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Ian Hall is a Senior Lecturer in International Relations at Griffith University.

Michael Wesley's one-man assault on multilateralism goes a bit too far, but not much. Multilateralism surely has its place, in contexts where all the players are happy with the rules of the game – like Europe, for example, where dreary horse-trading over agricultural subsidies or food standards has replaced old-fashioned high-stakes diplomacy. Whether it works in the Asia Pacific or for Australia, however, is another issue.

We ought to be pragmatic rather than dogmatic about multilateralism – if it works to our advantage, then use it, but if not, don't. Michael is right to say that some Australians think multilateralism is the solution to every problem. It patently isn't, especially in the Asia Pacific.

Open, conference-style diplomacy doesn't work when the participants have high levels of mistrust. When they do, global multilateral summits – like those in the Doha round or the Copenhagen climate change talks – become settings for public name-calling or diplomatic ambushes, lowering even further the chances of agreement.

With this in mind, we can see that multilateralism is ill-suited to Australia's region and to Australia's interests. In the Asia Pacific today there are simply too many unresolved disputes – over territory and history – and too many lingering resentments to make multilateralism workable. Levels of trust are just too low and the political will to address these differences too lacking.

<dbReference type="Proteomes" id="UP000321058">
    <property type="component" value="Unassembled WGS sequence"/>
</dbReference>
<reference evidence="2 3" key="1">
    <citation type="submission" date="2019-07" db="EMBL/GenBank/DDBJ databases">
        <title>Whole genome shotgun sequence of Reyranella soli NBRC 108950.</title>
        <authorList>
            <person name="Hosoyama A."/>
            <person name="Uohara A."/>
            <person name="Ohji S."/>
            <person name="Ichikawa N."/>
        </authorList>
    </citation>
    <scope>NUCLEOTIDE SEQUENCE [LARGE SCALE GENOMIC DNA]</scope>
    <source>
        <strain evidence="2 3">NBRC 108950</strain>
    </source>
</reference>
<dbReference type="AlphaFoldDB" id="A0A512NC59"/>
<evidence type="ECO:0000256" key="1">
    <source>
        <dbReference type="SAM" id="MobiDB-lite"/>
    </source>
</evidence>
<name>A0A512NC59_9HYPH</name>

Secondly, the Asia Pacific is simply too dynamic. Some states are rising fast and some declining, albeit slowly. Some states have embraced democracy and some have not. Some openly threaten their neighbours with annihilation. In this context, no right-minded state is going to lock itself into institutional architecture that might constrain its future ability to address these challenges.

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Lastly, the multilateral institutions that do exist are viewed less as mechanisms for mutual benefit and more as instruments for individual gain. ASEAN plays this role for Indonesia, SAARC for India, and the Shanghai Cooperation Organization (SCO) for China. There is no guarantee that future institutions will not be again subverted by the most powerful players.

The critical question for Australia ought to not to be how can we further multilateralism, but will more 'architecture' serve our interests? When Australia was a small, far-away, vulnerable country it made sense to call loudly for more inclusive multilateralism. With luck, these institutions might restrain Australia's more unpredictable and unfriendly neighbours, while giving Australia a voice – or at least a platform from which to speak – in world affairs.